dc.description.abstractThe initial beginnings of improvement of Scotland's agriculture appear to have been originally an imported idea from countries like England and Holland where farming practice was core advanced, tut import d by her own sons -- not by foreigners. The Edinburgh Society of Improvers became the first society to generate ideas and distribute agricultural knowledge,that Scotland had known. Party by its influence and by the influence of the general growth of science and technology brought forward in the mechanics' institute movement, local societies like the Haddington School of Arts b -came the main vehicles of advance. The essence, of the printed word to education in a dispersed, rural area through cheap publications or village libraries was also of marked importance, as was the visible example of improved methods given by practising farmers in the area. These, however, proved to be inadequate to bear the growing pressure which the increasing needs of education and the mounting volume of scientific and technological knowledge placed on their resources. Though local school boards could provide a basic education for the children and young adults in their on area, they had neither the financial resources nor the facilities to provide full programmes of adult education, especially in such demanding subjects as agriculture or its related sciences. Improved transport towards the last decades of the nineteenth century Enabled East Lothian people more ready access to Edinburgh, where the advantages to be gained from centralizing agricultural education in larger units could be fully utilised. These advantages, however, had to be carefully weighed against a growing remoteness of the main centre of agricultural education from the farming community in the counties. A sensible via media was arrived at in the courses prvided by the Edinburgh and East of Scotland College of Agriculture in the opening years of this century.en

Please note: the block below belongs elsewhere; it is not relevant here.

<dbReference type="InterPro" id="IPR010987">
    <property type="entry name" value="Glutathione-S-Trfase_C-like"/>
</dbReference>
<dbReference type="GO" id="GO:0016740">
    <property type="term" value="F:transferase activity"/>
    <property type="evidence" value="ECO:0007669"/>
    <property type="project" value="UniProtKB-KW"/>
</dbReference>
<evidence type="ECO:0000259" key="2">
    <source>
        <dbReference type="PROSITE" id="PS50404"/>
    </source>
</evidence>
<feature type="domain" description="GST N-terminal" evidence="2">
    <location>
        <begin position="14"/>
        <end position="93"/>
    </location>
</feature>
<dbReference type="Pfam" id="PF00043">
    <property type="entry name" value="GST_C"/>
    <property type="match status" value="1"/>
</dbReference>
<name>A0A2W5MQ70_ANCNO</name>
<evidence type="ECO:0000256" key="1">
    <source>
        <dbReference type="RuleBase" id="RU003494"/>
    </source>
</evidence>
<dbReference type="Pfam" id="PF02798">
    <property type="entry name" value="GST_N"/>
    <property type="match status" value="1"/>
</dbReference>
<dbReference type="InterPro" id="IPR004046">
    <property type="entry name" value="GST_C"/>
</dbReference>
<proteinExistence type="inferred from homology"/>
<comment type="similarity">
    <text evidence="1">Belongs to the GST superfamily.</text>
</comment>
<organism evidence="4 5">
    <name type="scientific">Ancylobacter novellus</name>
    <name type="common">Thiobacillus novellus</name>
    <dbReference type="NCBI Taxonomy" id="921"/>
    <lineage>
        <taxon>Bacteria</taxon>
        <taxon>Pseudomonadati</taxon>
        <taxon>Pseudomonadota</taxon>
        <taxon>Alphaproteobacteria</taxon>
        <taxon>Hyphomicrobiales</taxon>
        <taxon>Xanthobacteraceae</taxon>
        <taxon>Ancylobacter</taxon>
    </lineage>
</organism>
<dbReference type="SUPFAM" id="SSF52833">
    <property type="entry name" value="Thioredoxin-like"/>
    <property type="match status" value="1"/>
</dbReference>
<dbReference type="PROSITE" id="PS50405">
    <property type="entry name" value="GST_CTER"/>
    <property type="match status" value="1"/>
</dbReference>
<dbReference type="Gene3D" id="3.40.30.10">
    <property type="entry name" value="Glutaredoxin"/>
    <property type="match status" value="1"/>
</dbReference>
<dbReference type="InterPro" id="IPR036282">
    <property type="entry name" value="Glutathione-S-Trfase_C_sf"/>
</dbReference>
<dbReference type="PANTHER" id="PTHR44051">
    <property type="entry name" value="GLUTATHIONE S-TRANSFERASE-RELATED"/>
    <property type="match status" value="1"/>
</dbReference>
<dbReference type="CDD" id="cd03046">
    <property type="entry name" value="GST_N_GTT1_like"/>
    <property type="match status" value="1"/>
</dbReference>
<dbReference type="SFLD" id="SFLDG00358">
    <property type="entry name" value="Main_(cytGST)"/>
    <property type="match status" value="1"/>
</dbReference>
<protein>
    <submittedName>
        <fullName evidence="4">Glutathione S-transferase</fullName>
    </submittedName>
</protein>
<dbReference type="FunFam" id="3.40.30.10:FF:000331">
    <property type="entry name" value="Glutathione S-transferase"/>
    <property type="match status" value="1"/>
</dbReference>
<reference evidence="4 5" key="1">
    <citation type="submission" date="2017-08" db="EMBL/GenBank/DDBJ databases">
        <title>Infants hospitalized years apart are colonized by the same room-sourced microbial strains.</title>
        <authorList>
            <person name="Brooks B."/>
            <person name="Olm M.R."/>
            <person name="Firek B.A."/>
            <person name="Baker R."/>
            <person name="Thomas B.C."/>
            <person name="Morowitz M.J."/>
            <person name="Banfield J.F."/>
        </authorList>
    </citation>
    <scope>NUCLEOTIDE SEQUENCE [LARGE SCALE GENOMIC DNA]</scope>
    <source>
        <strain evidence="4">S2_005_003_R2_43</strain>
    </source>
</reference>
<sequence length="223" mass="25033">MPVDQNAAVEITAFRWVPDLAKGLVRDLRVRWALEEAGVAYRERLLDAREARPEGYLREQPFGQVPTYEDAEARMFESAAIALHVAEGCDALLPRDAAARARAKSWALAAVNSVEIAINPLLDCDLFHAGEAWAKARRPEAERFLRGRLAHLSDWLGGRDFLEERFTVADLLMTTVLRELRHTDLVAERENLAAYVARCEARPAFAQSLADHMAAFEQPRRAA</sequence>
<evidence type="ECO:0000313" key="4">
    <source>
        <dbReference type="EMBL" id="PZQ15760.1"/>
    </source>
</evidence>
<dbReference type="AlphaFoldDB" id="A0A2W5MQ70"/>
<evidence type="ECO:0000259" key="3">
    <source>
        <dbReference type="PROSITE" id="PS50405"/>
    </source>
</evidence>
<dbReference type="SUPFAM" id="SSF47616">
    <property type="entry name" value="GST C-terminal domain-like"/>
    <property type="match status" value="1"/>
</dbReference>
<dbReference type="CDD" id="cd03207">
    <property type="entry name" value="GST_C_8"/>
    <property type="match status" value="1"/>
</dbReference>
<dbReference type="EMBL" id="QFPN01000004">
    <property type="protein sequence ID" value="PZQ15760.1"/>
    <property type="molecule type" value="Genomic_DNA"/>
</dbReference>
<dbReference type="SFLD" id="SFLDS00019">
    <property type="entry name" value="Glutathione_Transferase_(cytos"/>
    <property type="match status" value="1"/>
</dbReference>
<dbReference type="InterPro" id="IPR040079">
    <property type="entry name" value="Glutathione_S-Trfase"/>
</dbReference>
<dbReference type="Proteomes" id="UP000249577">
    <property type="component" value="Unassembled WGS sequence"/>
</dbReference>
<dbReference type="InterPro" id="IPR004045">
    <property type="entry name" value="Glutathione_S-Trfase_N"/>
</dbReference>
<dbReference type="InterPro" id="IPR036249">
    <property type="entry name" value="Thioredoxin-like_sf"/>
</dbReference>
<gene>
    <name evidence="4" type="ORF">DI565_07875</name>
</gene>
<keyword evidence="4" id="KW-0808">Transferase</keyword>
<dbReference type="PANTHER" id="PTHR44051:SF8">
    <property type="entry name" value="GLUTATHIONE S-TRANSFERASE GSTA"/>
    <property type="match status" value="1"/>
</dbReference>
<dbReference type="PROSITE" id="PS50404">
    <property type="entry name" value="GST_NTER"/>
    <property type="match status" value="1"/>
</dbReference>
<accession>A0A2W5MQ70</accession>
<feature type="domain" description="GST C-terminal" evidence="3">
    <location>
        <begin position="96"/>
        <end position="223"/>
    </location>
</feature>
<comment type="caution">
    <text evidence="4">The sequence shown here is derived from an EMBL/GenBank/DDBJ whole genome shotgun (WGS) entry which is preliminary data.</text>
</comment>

dc.description.abstractThe development of facilities and the widening of the scope of agricultural education may be viewed. both as an accumulative and as a continually varying process. Each generation throw bout the period contributed something of value and helped to prepare the way for the next addition or improvement. Although the early societies may appear in retrospect as unsophisticated and woefully inadequate in their resources, they nevertheless played a vital part in their contribution to the general advance. It was from such humble beginnings that our present system of nation-wide provision in agricultural education and research developed. The importance of such advance to Scotland as a nation cannot be over stressed, ad George Henderson reminds us:en
dc.description.abstractIn the soil lies all that remains of the work of countless generations of the dead. We hold this sacred trust, to maintain the fertility and pass it on unimpaired to the generations to come. The farmer above all must have faith in the future... for a civilization lasts but a thousand years, while in his hands lies the destiny of all mankind.en
dc.publisherThe University of Edinburghen
dc.relation.ispartofAnnexe Thesis Digitisation Project 2019 Block 22en
dc.relation.isreferencedbyen
dc.titleSome aspects of rural adult education with special reference to East Lothianen
dc.typeThesis or Dissertationen
dc.type.qualificationlevelDoctoralen
dc.type.qualificationnameMEd Master of Educationen